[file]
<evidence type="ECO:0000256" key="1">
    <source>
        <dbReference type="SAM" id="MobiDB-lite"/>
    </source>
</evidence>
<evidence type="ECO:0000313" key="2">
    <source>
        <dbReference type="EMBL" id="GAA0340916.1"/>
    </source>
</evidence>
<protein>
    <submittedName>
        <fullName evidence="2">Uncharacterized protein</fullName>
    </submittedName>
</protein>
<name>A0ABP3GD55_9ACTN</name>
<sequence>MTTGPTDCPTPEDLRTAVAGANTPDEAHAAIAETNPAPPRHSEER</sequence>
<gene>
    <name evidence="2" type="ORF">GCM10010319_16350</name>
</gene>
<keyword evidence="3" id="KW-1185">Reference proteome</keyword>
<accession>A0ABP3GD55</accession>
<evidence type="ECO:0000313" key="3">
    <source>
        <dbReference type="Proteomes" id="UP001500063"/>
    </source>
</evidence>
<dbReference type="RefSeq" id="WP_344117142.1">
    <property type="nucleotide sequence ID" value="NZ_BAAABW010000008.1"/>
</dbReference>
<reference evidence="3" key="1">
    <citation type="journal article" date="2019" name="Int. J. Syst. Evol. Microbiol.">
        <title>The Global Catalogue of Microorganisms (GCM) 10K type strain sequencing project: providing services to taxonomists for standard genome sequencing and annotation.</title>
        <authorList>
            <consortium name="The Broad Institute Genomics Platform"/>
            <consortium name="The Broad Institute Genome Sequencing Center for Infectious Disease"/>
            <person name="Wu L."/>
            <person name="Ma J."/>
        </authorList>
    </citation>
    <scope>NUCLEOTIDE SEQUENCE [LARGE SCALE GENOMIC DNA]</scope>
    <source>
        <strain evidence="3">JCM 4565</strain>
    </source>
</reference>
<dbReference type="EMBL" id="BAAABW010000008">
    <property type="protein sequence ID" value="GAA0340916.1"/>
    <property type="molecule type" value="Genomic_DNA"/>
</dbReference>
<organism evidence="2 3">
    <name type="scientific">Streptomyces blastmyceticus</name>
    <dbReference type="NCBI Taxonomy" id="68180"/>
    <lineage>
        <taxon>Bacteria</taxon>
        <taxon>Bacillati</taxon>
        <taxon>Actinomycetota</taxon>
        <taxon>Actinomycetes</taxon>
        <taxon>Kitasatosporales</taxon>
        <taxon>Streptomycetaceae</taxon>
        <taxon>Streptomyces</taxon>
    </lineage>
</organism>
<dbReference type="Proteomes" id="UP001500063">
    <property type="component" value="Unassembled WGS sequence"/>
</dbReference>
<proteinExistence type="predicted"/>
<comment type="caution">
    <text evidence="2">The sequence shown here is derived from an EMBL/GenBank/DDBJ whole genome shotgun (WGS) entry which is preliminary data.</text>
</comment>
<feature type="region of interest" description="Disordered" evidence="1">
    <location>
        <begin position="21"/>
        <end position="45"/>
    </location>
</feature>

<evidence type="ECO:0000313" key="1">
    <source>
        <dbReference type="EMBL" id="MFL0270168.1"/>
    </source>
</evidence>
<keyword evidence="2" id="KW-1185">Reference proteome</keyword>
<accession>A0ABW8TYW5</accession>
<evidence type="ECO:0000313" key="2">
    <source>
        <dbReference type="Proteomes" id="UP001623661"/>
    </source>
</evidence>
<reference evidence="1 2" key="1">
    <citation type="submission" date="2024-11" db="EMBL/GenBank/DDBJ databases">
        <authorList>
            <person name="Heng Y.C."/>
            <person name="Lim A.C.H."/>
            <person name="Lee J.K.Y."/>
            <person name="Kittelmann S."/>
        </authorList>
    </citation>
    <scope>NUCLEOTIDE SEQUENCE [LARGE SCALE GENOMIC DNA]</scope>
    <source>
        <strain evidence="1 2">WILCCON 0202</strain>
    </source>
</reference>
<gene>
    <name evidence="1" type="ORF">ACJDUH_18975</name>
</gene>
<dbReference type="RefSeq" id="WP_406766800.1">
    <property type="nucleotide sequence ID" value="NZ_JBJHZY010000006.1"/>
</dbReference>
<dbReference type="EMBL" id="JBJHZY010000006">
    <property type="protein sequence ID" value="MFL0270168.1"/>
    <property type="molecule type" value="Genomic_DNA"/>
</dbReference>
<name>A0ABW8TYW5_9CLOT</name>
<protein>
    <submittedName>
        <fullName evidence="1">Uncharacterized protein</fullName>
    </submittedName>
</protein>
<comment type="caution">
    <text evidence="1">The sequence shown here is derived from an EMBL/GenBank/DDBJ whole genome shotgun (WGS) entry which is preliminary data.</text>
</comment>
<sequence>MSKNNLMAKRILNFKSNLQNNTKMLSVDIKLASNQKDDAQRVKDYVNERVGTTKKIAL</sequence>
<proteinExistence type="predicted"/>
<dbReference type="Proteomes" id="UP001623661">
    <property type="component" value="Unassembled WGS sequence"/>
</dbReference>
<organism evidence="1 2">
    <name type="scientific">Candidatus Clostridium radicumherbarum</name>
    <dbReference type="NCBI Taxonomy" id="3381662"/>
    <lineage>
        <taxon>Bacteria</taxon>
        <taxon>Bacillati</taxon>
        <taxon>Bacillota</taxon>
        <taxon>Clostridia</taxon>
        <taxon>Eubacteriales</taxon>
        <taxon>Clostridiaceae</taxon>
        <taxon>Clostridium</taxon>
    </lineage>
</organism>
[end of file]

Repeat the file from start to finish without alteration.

<evidence type="ECO:0000256" key="1">
    <source>
        <dbReference type="SAM" id="MobiDB-lite"/>
    </source>
</evidence>
<evidence type="ECO:0000313" key="2">
    <source>
        <dbReference type="EMBL" id="GAA0340916.1"/>
    </source>
</evidence>
<protein>
    <submittedName>
        <fullName evidence="2">Uncharacterized protein</fullName>
    </submittedName>
</protein>
<name>A0ABP3GD55_9ACTN</name>
<sequence>MTTGPTDCPTPEDLRTAVAGANTPDEAHAAIAETNPAPPRHSEER</sequence>
<gene>
    <name evidence="2" type="ORF">GCM10010319_16350</name>
</gene>
<keyword evidence="3" id="KW-1185">Reference proteome</keyword>
<accession>A0ABP3GD55</accession>
<evidence type="ECO:0000313" key="3">
    <source>
        <dbReference type="Proteomes" id="UP001500063"/>
    </source>
</evidence>
<dbReference type="RefSeq" id="WP_344117142.1">
    <property type="nucleotide sequence ID" value="NZ_BAAABW010000008.1"/>
</dbReference>
<reference evidence="3" key="1">
    <citation type="journal article" date="2019" name="Int. J. Syst. Evol. Microbiol.">
        <title>The Global Catalogue of Microorganisms (GCM) 10K type strain sequencing project: providing services to taxonomists for standard genome sequencing and annotation.</title>
        <authorList>
            <consortium name="The Broad Institute Genomics Platform"/>
            <consortium name="The Broad Institute Genome Sequencing Center for Infectious Disease"/>
            <person name="Wu L."/>
            <person name="Ma J."/>
        </authorList>
    </citation>
    <scope>NUCLEOTIDE SEQUENCE [LARGE SCALE GENOMIC DNA]</scope>
    <source>
        <strain evidence="3">JCM 4565</strain>
    </source>
</reference>
<dbReference type="EMBL" id="BAAABW010000008">
    <property type="protein sequence ID" value="GAA0340916.1"/>
    <property type="molecule type" value="Genomic_DNA"/>
</dbReference>
<organism evidence="2 3">
    <name type="scientific">Streptomyces blastmyceticus</name>
    <dbReference type="NCBI Taxonomy" id="68180"/>
    <lineage>
        <taxon>Bacteria</taxon>
        <taxon>Bacillati</taxon>
        <taxon>Actinomycetota</taxon>
        <taxon>Actinomycetes</taxon>
        <taxon>Kitasatosporales</taxon>
        <taxon>Streptomycetaceae</taxon>
        <taxon>Streptomyces</taxon>
    </lineage>
</organism>
<dbReference type="Proteomes" id="UP001500063">
    <property type="component" value="Unassembled WGS sequence"/>
</dbReference>
<proteinExistence type="predicted"/>
<comment type="caution">
    <text evidence="2">The sequence shown here is derived from an EMBL/GenBank/DDBJ whole genome shotgun (WGS) entry which is preliminary data.</text>
</comment>
<feature type="region of interest" description="Disordered" evidence="1">
    <location>
        <begin position="21"/>
        <end position="45"/>
    </location>
</feature>

<evidence type="ECO:0000313" key="1">
    <source>
        <dbReference type="EMBL" id="MFL0270168.1"/>
    </source>
</evidence>
<keyword evidence="2" id="KW-1185">Reference proteome</keyword>
<accession>A0ABW8TYW5</accession>
<evidence type="ECO:0000313" key="2">
    <source>
        <dbReference type="Proteomes" id="UP001623661"/>
    </source>
</evidence>
<reference evidence="1 2" key="1">
    <citation type="submission" date="2024-11" db="EMBL/GenBank/DDBJ databases">
        <authorList>
            <person name="Heng Y.C."/>
            <person name="Lim A.C.H."/>
            <person name="Lee J.K.Y."/>
            <person name="Kittelmann S."/>
        </authorList>
    </citation>
    <scope>NUCLEOTIDE SEQUENCE [LARGE SCALE GENOMIC DNA]</scope>
    <source>
        <strain evidence="1 2">WILCCON 0202</strain>
    </source>
</reference>
<gene>
    <name evidence="1" type="ORF">ACJDUH_18975</name>
</gene>
<dbReference type="RefSeq" id="WP_406766800.1">
    <property type="nucleotide sequence ID" value="NZ_JBJHZY010000006.1"/>
</dbReference>
<dbReference type="EMBL" id="JBJHZY010000006">
    <property type="protein sequence ID" value="MFL0270168.1"/>
    <property type="molecule type" value="Genomic_DNA"/>
</dbReference>
<name>A0ABW8TYW5_9CLOT</name>
<protein>
    <submittedName>
        <fullName evidence="1">Uncharacterized protein</fullName>
    </submittedName>
</protein>
<comment type="caution">
    <text evidence="1">The sequence shown here is derived from an EMBL/GenBank/DDBJ whole genome shotgun (WGS) entry which is preliminary data.</text>
</comment>
<sequence>MSKNNLMAKRILNFKSNLQNNTKMLSVDIKLASNQKDDAQRVKDYVNERVGTTKKIAL</sequence>
<proteinExistence type="predicted"/>
<dbReference type="Proteomes" id="UP001623661">
    <property type="component" value="Unassembled WGS sequence"/>
</dbReference>
<organism evidence="1 2">
    <name type="scientific">Candidatus Clostridium radicumherbarum</name>
    <dbReference type="NCBI Taxonomy" id="3381662"/>
    <lineage>
        <taxon>Bacteria</taxon>
        <taxon>Bacillati</taxon>
        <taxon>Bacillota</taxon>
        <taxon>Clostridia</taxon>
        <taxon>Eubacteriales</taxon>
        <taxon>Clostridiaceae</taxon>
        <taxon>Clostridium</taxon>
    </lineage>
</organism>